MVPassion: What Makes an MVP? – Jenny’s Admin Tip #22

Screen Shot 2015-03-27 at 13.06.58With 17 new advocates added to the MVP program this Spring, and with the opportunity to become a Summer MVP not far away, have you ever wondered what it takes to be a Salesforce Most Valuable Professional, what is the drive behind becoming an MVP and how much passion does it take to receive such an accolade? As I am not an MVP myself, I feel I am unable to answer these questions so I turned to the MVP superstars themselves for answers.

What it takes to become an MVP

First of all, when I ask what MVPs are and what they mean to Salesforce, there is only one person who could truly answer this question – Marc Benioff. So I was super pleased that he gave me his thought when I asked him what MVPs, mean to him and to Salesforce – “The MVPs are the heart and soul of the user community”.   

Wow! Now after that lovely MVP acknowledgement from the top man himself, it’s time to look at some MVP journeys, advice and experinces from the MVPs themselves. So grab a cup o’ tea and prepared to be inspired.

Cheryl Feldman – MVP, Senior Salesforce Consultant at Exponent Partners

…I didn’t become active in the community to become an MVP.  I became active because I felt like I needed to give back. I first found the community in 2005 when I came to a User Group in NYC needing some serious help. The people at this group helped me… I will never be able to express to someone in words how that made me feel. I was a 24 year old secretary…with not much to my name wanting to make something of myself. I had nothing to offer these people in return for their kindness. Until… I presented for the first time…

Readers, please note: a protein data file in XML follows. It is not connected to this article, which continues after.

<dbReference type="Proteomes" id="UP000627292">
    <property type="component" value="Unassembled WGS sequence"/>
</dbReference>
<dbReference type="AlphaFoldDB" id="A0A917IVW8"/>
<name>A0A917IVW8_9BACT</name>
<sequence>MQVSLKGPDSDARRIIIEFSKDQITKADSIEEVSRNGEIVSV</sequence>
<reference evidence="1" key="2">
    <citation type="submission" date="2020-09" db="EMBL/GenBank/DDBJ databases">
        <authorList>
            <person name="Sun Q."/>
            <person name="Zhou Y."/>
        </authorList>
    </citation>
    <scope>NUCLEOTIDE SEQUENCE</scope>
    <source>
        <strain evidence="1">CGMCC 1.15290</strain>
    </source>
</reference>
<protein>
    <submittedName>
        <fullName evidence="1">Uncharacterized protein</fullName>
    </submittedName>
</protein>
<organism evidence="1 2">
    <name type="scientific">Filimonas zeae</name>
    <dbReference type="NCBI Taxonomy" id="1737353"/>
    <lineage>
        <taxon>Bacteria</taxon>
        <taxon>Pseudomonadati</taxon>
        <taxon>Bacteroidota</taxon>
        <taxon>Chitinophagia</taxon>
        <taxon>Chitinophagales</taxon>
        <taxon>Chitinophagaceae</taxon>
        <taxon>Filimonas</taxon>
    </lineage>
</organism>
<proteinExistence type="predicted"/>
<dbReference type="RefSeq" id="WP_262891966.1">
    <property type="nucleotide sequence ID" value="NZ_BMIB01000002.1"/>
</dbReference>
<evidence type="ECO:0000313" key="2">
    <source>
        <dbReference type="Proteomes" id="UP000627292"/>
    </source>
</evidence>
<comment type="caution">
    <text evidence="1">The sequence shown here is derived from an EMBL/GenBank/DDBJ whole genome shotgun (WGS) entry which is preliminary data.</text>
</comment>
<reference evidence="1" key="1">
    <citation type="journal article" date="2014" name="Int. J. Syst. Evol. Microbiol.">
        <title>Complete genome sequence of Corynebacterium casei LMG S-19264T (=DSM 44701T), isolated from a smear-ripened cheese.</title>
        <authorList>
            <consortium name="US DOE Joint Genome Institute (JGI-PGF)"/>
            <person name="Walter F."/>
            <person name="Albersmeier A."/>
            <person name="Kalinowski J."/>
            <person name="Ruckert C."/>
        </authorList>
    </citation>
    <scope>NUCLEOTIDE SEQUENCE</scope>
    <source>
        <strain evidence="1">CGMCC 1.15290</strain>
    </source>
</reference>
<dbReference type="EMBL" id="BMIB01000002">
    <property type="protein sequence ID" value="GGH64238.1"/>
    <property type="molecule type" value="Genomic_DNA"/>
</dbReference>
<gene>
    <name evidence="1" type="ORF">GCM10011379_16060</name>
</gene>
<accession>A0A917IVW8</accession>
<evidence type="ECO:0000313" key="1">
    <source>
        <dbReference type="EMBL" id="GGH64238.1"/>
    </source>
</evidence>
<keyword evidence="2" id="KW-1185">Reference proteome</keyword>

I found I loved talking about salesforce…In 2012..I started presenting more, going to more events, answering questions on #askforce and on the community…I felt like I finally had something to give back….

…my biggest tip…get involved because you want to help…lead or you like answering questions or blogging… You will get noticed and when the time is right it will happen…

Keir Bowdan – 4x Force.com MVP, Salesforce Certified everything and CTO at BrightGen

…My advice for those interested in becoming a Salesforce MVP is consistency : try to spend some time every day/week/whatever on the community and make sure to stick to it…Above all, quality – low quality activity is unlikely to cut it, even in huge volumes – there needs to be some thought leadership and original thinking in there.

Geraldine Gray – MVP, Founder of GirlyGeeks and SFDC Solutions Architect at Endiem

…I was invited to the program because of my work with the Salesforce Girly Geeks but I’ve maintained it for the last two years because of my work with AppExchange partners.

For those interested in becoming an MVP I advise them to reach out to an existing MVP and ask for mentoring…MVPs are also making huge efforts to increase diversity… we’d love to see more MVPs from Europe, Asia, Canada and South America…I encourage everyone who’s interested to become part of it!